The Hubspot analysis also suggested that companies with a higher number of total blog posts saw more traffic than those with a lower number. And after around 400 total posts the growth in traffic started to accelerate.
A healthy number of total posts and a high frequency in which you post allows for more chances for promotion and interaction.
Any single person probably won’t be interested in every single topic you cover. And they won’t be searching for every keyword, either.
Each post you create is a fishing line cast out into the internet – so when you cast out different fishing lines more often, you’re dramatically increasing the chances that someone will bite.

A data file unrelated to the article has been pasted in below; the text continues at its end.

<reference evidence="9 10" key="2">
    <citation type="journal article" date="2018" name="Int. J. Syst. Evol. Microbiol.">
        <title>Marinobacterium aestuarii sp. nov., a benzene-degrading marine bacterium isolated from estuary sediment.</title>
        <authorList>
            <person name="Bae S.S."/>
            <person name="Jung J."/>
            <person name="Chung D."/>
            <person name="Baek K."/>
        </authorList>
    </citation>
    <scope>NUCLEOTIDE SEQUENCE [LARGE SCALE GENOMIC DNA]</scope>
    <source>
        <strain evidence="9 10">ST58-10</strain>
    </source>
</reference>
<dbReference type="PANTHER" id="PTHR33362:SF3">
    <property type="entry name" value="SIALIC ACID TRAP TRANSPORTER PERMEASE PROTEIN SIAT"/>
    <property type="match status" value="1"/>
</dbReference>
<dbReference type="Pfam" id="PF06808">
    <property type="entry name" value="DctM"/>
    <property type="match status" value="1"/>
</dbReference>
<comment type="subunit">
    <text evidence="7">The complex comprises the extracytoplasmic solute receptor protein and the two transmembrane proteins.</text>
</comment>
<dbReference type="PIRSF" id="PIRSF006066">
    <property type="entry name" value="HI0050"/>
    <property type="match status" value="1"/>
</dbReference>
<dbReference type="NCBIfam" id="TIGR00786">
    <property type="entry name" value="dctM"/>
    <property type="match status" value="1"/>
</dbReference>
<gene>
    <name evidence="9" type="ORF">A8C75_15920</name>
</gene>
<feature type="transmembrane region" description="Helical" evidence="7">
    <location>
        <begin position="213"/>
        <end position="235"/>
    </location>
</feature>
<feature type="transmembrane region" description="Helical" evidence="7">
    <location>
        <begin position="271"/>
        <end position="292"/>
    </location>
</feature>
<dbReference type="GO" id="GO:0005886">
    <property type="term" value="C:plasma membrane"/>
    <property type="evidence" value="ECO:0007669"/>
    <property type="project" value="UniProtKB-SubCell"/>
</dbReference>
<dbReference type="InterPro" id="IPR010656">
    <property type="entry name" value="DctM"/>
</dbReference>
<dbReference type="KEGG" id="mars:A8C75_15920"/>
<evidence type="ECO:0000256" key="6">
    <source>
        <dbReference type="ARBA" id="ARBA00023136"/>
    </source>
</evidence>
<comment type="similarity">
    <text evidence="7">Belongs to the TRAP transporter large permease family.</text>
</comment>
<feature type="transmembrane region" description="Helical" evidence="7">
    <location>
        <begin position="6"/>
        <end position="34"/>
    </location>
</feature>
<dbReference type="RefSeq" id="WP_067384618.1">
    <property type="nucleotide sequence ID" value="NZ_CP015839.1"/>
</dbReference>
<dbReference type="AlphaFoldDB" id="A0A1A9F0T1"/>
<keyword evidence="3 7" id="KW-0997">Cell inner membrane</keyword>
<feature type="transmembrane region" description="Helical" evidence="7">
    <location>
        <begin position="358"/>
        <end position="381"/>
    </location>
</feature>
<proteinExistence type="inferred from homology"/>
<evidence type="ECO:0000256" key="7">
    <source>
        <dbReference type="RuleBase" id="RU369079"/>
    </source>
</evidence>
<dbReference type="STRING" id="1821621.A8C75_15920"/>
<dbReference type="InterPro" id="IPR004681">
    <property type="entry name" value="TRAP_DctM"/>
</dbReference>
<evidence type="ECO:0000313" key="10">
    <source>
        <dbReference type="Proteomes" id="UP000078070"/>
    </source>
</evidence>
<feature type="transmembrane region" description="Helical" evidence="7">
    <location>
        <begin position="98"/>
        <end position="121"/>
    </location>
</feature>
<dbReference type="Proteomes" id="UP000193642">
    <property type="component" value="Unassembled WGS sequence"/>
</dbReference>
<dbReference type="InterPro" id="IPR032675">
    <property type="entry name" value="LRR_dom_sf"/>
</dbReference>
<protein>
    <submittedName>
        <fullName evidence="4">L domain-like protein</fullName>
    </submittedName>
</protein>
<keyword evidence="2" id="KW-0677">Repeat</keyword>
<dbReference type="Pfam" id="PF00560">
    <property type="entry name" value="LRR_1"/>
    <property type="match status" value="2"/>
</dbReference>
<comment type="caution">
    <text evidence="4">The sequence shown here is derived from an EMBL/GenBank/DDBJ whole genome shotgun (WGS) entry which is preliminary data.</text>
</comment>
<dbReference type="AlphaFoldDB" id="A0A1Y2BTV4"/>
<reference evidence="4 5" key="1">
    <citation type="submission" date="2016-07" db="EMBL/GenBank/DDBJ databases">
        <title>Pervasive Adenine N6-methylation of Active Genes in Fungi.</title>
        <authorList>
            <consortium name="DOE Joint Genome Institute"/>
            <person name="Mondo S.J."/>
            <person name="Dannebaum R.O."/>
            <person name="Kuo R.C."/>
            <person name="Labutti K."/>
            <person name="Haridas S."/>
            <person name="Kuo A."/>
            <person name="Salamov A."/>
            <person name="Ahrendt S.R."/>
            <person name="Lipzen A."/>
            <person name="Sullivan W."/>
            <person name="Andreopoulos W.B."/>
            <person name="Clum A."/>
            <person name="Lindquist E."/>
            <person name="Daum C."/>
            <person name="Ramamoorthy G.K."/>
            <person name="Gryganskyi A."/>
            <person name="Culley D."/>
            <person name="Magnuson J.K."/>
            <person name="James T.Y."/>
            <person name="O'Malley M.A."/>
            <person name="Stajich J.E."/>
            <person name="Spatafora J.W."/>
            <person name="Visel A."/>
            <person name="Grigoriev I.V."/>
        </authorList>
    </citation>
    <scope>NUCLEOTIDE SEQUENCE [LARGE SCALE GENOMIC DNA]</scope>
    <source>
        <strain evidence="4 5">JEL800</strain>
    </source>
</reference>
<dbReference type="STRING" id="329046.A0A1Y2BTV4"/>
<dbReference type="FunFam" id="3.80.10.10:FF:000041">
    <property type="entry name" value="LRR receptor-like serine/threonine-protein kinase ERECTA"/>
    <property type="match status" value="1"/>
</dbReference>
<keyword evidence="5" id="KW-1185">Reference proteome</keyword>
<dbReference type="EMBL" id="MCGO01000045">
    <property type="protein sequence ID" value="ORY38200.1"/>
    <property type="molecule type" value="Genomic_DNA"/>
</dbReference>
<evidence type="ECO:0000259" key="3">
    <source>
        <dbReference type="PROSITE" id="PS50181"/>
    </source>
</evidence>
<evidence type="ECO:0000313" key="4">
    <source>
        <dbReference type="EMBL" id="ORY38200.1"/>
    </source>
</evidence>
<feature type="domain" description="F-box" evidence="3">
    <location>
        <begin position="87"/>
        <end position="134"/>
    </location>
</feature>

If a business is uploading blog posts more than 4 times a week, there’s a good chance that they’re active in lots of other areas too – such as social media marketing, email marketing, industry groups and networking events.
Although blogging has certainly given lots of businesses a boost, some of that boost might also be related to their overall marketing efforts beyond just blog posts.
Creating great content isn’t easy and isn’t something that comes naturally to most people. Those that have been posting for some time will probably cringe when they look back at their very early blog posts.
But, with enough posts behind them or after a short time creating high-frequency posts a company that’s blogging will have a clearer understanding of: